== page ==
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Re[2]: [sig] Re: early medieval Russian Embroidery! Please help!!

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  • Alexey Kiyaikin
    Greetings all! ... Though, there s plenty of early postperiod evidence - architecture (lots of house
    Message 1 of 5 , Feb 7, 2003
      <Below message lightly edited by Yana, group moderator>



      Greetings all!
      > Probably nice, but not period. In spite of what is being said, Russian
      > folklore anything is as remote from our period as the 19th century.


      Though, there's plenty of early postperiod evidence - architecture
      (lots of house carvings on izbas built in 1700s-1800s), folk songs,
      chronicles, etc. Though, embroidery is not. It suffered a lot from silver
      traders. There's plenty of evidence that in mid-1800s silver traders
      simply bought embroidered robes in villages and burned them in dozens,
      casting out silver and gold from the embroidery. Though, if we have some pieces of
      1600s & 1700s and can never tell them from those of 1800s - is it a piece
      of evidence that the change was really humble?

      Yes, there's a problem with archaeology. Novgorod ceased being a rich
      city by 1500s, and its role ceased too. Kiev was so dug here and
      there, that an archaeologist can find pieces from 1600s UNDER
      something from 1200s. But there must also be a brain in the skull.
      Lots of Kievan frescos were copied and photoed, lots of miniatures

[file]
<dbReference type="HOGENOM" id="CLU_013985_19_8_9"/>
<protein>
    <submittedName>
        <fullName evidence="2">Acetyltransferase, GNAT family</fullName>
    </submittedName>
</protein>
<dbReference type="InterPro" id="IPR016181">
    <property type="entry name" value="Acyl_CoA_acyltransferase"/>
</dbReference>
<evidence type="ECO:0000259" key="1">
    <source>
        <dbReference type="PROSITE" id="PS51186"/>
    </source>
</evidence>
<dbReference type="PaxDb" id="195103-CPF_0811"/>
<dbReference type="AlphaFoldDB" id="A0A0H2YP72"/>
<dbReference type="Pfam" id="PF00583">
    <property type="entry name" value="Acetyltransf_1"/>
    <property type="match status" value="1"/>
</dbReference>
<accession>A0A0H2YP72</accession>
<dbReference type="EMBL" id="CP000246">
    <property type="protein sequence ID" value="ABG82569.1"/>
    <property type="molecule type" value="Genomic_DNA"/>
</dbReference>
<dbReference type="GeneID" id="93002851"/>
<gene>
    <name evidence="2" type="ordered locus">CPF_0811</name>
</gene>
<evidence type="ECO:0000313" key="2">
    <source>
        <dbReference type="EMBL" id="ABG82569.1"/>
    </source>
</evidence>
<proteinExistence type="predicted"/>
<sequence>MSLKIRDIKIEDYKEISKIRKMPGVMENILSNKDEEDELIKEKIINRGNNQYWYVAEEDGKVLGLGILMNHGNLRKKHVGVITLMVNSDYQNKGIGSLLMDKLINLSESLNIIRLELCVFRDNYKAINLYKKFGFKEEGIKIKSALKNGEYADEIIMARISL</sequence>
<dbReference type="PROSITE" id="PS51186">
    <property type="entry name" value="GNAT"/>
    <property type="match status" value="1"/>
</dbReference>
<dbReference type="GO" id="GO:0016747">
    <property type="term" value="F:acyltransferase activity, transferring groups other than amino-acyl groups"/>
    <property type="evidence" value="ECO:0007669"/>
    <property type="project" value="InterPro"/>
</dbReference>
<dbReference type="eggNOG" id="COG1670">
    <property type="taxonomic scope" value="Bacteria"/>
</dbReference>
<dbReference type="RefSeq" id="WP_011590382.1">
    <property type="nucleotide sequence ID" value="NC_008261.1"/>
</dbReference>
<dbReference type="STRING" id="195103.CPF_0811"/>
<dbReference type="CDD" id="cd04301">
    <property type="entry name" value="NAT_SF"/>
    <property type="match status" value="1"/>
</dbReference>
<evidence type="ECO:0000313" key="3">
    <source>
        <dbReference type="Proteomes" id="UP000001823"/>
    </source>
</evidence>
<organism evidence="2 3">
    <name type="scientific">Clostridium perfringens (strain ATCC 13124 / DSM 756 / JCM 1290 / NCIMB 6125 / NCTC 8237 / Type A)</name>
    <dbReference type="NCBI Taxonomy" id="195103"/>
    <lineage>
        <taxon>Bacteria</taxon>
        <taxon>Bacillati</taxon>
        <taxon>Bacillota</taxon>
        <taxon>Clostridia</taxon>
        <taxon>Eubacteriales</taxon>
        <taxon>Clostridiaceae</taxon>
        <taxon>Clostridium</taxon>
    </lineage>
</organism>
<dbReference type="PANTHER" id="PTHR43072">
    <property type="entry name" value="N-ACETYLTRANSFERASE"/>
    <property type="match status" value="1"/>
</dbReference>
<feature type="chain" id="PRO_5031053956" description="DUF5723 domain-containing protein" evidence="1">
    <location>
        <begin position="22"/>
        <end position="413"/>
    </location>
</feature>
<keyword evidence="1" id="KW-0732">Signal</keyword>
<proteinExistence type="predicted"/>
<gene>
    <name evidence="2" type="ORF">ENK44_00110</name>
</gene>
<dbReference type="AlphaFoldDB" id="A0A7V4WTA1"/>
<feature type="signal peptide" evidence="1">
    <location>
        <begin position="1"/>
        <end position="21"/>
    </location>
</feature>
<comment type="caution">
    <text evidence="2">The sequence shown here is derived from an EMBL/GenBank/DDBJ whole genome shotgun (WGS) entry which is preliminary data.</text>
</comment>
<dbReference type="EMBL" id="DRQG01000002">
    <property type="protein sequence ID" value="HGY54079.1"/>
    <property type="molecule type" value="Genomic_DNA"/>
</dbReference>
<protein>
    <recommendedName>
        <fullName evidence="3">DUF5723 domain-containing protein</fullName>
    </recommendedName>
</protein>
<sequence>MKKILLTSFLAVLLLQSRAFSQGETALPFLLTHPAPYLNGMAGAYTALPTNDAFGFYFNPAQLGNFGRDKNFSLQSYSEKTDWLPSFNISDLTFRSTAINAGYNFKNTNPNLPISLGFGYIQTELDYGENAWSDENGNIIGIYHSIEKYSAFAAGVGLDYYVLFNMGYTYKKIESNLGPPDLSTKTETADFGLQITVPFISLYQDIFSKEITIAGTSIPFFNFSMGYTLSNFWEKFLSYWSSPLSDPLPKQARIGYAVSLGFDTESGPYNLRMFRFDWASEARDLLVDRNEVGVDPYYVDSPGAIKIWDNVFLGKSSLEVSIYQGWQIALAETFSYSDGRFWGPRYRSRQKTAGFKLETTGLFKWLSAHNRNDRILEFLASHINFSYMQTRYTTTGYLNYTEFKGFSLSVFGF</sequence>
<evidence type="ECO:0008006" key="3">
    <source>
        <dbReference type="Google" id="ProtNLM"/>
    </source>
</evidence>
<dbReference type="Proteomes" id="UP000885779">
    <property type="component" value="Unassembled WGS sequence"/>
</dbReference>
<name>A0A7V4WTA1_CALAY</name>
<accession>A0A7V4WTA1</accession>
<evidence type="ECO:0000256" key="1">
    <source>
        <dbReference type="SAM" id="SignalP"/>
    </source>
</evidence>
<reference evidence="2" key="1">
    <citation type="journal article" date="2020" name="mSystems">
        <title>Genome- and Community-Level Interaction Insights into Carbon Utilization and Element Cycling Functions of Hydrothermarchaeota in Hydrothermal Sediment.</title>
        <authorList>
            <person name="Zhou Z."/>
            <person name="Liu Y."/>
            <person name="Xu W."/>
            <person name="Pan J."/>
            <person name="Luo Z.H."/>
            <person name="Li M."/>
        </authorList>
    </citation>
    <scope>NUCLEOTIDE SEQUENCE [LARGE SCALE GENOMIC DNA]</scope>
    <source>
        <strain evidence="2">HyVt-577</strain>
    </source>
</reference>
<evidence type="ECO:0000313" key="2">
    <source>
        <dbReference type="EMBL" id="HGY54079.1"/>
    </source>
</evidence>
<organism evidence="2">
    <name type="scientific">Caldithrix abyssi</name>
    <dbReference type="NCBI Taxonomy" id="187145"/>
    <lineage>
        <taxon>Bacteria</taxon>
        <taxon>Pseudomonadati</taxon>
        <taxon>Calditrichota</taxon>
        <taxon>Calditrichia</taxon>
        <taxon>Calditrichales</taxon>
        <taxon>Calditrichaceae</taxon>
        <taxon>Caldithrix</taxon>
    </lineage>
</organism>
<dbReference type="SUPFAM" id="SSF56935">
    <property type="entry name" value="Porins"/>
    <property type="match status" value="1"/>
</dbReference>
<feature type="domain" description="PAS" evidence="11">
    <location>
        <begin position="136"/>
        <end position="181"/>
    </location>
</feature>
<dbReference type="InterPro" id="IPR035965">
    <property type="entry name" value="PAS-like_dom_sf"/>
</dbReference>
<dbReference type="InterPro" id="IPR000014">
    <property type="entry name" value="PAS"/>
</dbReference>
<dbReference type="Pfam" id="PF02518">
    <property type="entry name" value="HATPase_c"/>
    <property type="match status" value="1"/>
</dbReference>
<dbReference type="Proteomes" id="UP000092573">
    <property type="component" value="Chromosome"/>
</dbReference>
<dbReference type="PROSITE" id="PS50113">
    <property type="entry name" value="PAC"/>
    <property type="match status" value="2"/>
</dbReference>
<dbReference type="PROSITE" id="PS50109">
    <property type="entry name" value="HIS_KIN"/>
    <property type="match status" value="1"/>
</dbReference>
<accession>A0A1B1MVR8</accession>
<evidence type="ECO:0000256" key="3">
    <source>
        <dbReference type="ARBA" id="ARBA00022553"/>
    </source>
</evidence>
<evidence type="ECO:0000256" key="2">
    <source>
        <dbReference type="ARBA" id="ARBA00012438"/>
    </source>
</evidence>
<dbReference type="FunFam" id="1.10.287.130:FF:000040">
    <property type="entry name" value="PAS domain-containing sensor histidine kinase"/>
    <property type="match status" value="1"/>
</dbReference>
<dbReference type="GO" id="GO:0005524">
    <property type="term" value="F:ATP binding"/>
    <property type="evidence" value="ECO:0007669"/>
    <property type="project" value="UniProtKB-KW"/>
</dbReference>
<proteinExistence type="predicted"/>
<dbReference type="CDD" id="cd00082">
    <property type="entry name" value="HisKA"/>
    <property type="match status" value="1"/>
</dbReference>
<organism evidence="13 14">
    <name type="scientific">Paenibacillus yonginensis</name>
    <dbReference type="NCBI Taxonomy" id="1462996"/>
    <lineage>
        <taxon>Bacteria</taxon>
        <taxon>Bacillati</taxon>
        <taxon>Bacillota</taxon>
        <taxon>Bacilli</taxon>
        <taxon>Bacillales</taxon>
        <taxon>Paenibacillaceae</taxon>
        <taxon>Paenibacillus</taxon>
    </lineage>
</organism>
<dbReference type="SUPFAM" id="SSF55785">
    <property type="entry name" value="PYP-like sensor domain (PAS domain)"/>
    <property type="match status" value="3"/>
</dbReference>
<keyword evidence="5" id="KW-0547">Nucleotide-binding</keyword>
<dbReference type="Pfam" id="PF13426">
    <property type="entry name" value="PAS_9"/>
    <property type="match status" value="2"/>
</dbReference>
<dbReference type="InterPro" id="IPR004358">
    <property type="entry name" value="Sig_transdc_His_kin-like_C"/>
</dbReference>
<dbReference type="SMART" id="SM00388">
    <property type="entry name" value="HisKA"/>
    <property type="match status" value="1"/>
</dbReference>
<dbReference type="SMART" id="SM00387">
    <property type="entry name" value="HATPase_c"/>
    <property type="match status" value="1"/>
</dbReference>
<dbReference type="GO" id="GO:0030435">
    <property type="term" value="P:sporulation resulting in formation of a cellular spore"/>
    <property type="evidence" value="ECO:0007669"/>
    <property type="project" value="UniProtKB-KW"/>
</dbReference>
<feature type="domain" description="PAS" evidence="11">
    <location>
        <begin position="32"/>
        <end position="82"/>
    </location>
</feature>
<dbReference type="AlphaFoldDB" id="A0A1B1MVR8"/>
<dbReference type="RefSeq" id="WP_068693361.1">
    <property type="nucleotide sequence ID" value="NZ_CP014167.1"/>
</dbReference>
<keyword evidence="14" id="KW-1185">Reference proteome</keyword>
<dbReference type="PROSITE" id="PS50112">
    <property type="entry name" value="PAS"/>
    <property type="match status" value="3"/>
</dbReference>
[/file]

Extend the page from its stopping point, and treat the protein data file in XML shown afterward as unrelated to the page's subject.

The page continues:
are still available.

      Also, there's plenty of pieces that were PROVED to be not Russian, but
      Persian, German, etc. Does that demand that they be not period only
      because of that? Does that make them less popular because of that?

      > I have found lots of sources describing what was used for embroidery,
      > but am desperately looking for patterns to use as inspiration. I
      > wanted a theme of horses, or other domestic hooved animals like goats
      > or the like. I really want to know how stylized the animals are in
      > Russian embroidery, and were there amalgamations (chimeras) of
      > animals used at all (ie, half horse, half fish, etc.)? If not this
      > theme, then I was thinking of a theme based on the water creatures
      > (russlika I think?), the women who drowned passing travellers. Or
      > other Russian fairy tales, like baba yaga.

      Anne, goats & fish were not the issue as I can see across the pics
      from the Museum of the Folk Art in Moscow. Usually, a bull, an
      elk\moose, a cock, a falcon maybe (something with a hooked beacon), a
      human being, that's almost all. Also a two-headed horse or , what is
      more likely, a ship. But all that belongs to later times than period.
      More likely is that some embroidery patterns correspond with house
      outer carvings (nalichniki, etc), they have sometimes 90% common. I've
      been in my home town recently and saw a typical embroidery pattern as a
      carved decoration on a fence in a street of wooden houses built in
      late 1800s-early 1900s. That leads to photos of old houses that can be
      obtainable somewhere, e.g., in booklets. Try to find some stuff from
      the former USSR, with photos of old Simbirsk (Lenin's birthplace) or
      Moscow. They used to publish some. There was a magazine with the title
      "Sovetski Soyuz" (USSR), issued for foreigners. That may be helpful.
      And embroidery was too often re-borrowed from each other by Persians,
      Turks, Russians, Germans, Italians, etc. Looking through the Italian
      art album I found a reproduction of "crucification" of 13** (alas, I
      forgot to copy the date and the artist's name), Christ was painted
      wearing a typical medieval tunic with embroidery. There were some
      familiar motifs in that. Not to say about silver embroidery of the
      kaftans on the 15-16-century miniatures to poems like Shakh Name or
      like. Sometimes the images\patterns are also recognizable.

      bye,
      Alex
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